The Carnegie Mellon crew, though, quickly learned that supporting residents in their efforts to revive their neighborhood would be no small undertaking. Hazelwood’s last grocery store folded in early 2009, and the community quickly became a food desert. In recent years, food deserts have become emblematic of the injustice of America’s food economy: as grocery stores and markets vacate a neighborhood, the only food left is processed food found in convenience stores. Hazelwood residents travel miles from home to purchase lower-priced groceries, and residents with little mobility seldom get fresh food. Food deserts often hit minority communities the hardest.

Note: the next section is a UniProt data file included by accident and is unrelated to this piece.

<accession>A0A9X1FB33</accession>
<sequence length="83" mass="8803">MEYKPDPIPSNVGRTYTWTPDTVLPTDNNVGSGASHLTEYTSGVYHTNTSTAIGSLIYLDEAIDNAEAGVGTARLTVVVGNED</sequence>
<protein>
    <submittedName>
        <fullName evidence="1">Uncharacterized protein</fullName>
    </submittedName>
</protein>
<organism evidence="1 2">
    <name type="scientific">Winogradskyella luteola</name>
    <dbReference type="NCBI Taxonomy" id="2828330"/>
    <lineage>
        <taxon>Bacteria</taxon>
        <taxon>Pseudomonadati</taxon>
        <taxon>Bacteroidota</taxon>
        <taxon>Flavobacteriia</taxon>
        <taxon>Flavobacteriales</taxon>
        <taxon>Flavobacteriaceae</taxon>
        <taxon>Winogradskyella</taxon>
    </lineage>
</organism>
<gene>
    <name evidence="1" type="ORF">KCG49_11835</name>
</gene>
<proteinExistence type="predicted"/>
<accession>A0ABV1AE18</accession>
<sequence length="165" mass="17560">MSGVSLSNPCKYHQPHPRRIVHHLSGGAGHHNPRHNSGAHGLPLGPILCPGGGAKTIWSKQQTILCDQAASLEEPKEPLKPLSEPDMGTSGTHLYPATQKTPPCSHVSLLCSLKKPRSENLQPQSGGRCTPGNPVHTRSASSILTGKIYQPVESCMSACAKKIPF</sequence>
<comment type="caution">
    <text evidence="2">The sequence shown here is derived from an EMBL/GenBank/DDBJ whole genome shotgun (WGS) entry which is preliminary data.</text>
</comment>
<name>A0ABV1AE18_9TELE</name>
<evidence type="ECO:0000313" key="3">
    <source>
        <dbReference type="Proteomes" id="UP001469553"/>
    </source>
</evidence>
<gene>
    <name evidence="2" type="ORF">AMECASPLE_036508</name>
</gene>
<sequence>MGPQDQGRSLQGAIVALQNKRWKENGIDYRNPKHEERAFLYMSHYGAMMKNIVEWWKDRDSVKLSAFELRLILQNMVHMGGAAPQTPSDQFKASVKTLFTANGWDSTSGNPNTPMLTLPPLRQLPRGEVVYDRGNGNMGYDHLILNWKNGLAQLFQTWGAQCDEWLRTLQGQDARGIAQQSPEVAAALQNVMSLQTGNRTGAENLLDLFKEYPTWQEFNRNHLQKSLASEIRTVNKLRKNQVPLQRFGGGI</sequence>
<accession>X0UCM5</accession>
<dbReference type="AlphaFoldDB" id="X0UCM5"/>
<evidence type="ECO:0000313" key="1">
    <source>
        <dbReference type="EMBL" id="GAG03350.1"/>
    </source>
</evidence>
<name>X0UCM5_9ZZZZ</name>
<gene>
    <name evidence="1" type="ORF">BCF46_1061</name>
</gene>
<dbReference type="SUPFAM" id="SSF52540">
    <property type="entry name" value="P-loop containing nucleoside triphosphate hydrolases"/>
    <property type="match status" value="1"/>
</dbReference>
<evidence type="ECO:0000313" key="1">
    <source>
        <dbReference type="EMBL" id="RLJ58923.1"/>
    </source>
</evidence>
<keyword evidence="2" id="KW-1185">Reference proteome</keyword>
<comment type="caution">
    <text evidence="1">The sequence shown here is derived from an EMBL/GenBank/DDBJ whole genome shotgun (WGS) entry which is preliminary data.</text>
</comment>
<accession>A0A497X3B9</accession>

What’s more, aging industrial zones (termed “brownfields”)—such as those where steel mills were once located—are often heavily polluted. The coke ovens, furnaces and rail yards of Hazelwood were never clean operations, and even abandoned, may still threaten public health.
In 2013, when Dr. Baird received an Alcoa Foundation Pillars of Sustainable Education grant, CMU students began sitting down with Hazelwood residents and learning the neighborhood’s story. What struggles do people face? What memories of the community did they hold dear? What do they want to see in the future? Racial divides in the neighborhood are still prominent, and residents are frustrated with many nonprofits that come into the neighborhood to help without consulting the residents first. Regardless of good intention, those who cannot relate to the community demographics will not be able to grasp the neighborhood’s plight.